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By Jeffrey Meyer | August 24, 2014 | 10:47 AM EDT

Appearing on Fox News Sunday, veteran journalist Bob Woodward had some harsh words for the Obama Administration over it’s handling of the terrorist group ISIS. 

Speaking on Sunday, August 24, Woodward blasted the White House for having a confusing message on how to combat the terrorist group, insisting “there's an inconsistency here. I mean, Hagel and the Chairman of the Joint Chiefs have said -- and Kerry, the Secretary of State, made it very clear, all options are on the table, and the president has said no boots on the ground.” [See video below.]

By Tim Graham | August 24, 2014 | 8:51 AM EDT

NPR is again feeling Barack Obama’s pain, with a Friday All Things Considered story they headlined “For Obama, August Is the Cruelest Month.” Even the French are mocking his time off. The media now insist Obama is victimized by bad news, not that he's done anything wrong that would create bad news.

His approval ratings are lowest in August, suggested NPR White House correspondent Scott Horsley, but never fear, “the President's numbers have tended to rebound soon after Labor Day.”  Horsley insisted that Obama has vacationed far less than George W. Bush:

By Tim Graham | August 24, 2014 | 8:05 AM EDT

Sunday's Washington Post carried not one, but two black MSNBC pundits to lament the terrible treatment of young black males after the Michael Brown shooting in Ferguson, Missouri. On the front of the Outlook section, Toure lamented "In an information war, the news media is deployed as a weapon, our collective mind becomes a battlefield, and biases are land mines waiting to explode." Some of those land mines have "Lean Forward" painted on them.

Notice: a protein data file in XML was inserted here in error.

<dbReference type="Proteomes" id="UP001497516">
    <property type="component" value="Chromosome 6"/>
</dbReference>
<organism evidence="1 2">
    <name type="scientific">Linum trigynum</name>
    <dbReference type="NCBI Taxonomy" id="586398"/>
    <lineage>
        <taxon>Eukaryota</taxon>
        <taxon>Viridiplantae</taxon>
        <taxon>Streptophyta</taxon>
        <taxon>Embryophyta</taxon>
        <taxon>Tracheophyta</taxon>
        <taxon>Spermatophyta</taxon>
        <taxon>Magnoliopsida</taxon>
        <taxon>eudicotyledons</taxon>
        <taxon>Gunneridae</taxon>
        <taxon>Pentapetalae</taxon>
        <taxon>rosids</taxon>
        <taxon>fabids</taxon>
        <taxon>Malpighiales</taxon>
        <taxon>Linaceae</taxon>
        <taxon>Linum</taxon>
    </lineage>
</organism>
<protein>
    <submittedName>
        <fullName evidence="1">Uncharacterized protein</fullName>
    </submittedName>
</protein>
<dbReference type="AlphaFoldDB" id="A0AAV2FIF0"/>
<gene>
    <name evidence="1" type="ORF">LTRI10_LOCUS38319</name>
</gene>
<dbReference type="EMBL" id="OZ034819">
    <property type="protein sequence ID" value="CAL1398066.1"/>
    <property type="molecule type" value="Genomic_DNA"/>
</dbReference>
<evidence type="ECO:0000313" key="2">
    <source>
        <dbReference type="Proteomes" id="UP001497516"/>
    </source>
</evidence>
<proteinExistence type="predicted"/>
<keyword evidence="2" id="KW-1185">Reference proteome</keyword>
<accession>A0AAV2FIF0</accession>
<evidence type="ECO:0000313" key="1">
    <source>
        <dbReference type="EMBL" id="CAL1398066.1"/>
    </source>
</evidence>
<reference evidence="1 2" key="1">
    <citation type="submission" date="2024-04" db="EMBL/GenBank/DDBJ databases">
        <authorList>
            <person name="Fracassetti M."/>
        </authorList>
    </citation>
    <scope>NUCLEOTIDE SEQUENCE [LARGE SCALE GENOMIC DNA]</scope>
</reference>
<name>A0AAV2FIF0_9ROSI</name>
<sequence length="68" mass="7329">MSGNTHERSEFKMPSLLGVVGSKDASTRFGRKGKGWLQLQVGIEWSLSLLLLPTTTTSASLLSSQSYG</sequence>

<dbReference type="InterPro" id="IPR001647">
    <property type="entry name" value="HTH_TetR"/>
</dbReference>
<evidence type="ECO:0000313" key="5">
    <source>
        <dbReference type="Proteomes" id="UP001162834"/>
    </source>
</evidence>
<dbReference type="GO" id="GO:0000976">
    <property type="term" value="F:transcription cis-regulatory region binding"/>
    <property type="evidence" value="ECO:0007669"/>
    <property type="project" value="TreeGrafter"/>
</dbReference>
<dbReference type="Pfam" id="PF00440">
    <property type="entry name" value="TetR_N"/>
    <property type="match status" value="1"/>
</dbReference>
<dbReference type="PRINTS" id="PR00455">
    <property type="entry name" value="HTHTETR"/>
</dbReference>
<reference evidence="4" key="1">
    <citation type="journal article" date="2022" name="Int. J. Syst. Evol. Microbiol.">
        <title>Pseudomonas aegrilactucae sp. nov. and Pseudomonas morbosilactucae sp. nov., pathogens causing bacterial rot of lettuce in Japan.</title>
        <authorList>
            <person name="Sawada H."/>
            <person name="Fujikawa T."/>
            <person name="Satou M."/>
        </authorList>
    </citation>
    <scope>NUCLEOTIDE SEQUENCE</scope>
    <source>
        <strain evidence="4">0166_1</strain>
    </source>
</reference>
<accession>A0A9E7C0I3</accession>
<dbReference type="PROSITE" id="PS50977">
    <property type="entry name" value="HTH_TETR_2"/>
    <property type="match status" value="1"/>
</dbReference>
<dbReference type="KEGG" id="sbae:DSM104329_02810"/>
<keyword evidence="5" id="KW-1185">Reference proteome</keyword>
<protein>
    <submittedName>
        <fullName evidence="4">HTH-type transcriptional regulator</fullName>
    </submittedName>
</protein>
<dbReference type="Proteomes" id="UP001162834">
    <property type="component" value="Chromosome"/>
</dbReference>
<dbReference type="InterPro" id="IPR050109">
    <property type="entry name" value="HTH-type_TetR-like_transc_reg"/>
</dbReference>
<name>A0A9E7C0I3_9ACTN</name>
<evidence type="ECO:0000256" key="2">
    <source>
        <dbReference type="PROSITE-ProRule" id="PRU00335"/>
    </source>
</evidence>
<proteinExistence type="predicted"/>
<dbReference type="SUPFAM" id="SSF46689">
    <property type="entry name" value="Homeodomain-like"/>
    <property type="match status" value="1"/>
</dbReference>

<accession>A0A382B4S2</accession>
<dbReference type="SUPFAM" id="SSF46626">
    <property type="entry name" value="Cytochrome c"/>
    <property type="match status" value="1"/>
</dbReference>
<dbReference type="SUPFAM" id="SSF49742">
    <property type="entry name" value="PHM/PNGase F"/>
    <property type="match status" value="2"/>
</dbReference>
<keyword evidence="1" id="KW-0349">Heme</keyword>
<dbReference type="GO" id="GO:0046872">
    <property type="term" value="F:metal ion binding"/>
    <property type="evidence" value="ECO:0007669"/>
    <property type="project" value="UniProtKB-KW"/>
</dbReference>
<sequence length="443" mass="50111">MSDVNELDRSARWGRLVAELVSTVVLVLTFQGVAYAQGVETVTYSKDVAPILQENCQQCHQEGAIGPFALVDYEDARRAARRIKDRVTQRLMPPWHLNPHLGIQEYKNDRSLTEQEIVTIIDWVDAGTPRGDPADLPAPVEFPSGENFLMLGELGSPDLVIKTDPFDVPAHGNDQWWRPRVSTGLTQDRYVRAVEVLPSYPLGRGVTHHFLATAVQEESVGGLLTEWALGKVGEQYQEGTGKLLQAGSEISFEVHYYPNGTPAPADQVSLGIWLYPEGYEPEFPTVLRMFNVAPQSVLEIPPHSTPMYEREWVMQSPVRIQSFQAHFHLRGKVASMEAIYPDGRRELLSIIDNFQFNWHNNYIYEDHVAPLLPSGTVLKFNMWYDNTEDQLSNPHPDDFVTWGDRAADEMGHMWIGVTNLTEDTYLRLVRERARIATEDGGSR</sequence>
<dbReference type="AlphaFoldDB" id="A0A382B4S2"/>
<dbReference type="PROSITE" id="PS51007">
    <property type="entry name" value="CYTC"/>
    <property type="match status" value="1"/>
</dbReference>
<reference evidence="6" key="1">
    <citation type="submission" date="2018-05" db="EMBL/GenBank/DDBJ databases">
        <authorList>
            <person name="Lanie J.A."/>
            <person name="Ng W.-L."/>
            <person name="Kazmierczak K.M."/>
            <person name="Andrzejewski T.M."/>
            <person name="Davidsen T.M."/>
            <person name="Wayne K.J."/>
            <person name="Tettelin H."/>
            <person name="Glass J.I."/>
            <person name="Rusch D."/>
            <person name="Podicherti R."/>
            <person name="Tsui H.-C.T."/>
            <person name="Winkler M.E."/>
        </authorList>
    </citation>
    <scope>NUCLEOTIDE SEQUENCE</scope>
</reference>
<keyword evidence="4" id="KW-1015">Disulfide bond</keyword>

On the editorial page, Michael Eric Dyson laid into Obama as a sellout for his "monkish silence on race" and his balanced remarks on Ferguson that made him an "unreliable narrator" for the black community: 

By Brent Baker | August 24, 2014 | 12:21 AM EDT

Fill-in host Chris Wallace ended Thursday’s Special Report with Bret Baier on FNC by noting how “potential presidential candidates are already testing possible pitches for 2016.”

Setting up a comedy clip from earlier in the week on CBS’s Late Show with David Letterman, Wallace cued up “one idea for a campaign commercial” -- an anti-Obama one from a certain  past candidate.

By NB Staff | August 23, 2014 | 11:32 PM EDT

MRC president Brent Bozell repeated his criticism of the media's rush to judgment in Ferguson on Fox's The Kelly File on Friday night. (His column appeared in Investor's Business Daily on Friday as well.)

Bozell has been out front urging the media to show restraint and dwell on the facts instead of getting emotional and deciding what the facts are going to be. He called the coverage so far a "travesty" in its lurch to leftist assumptions (Video, transcript below):

By Tim Graham | August 23, 2014 | 10:31 PM EDT

When conservative Sen. Jesse Helms died in 2008, Brent Bozell wrote about how NBC substitute anchor Lester Holt could only talk about what he opposed: "He staked out firm positions against everything from communism and foreign aid to civil rights and modern art." NBC reporter Martin Savidge called Helms an "ultra-rightist."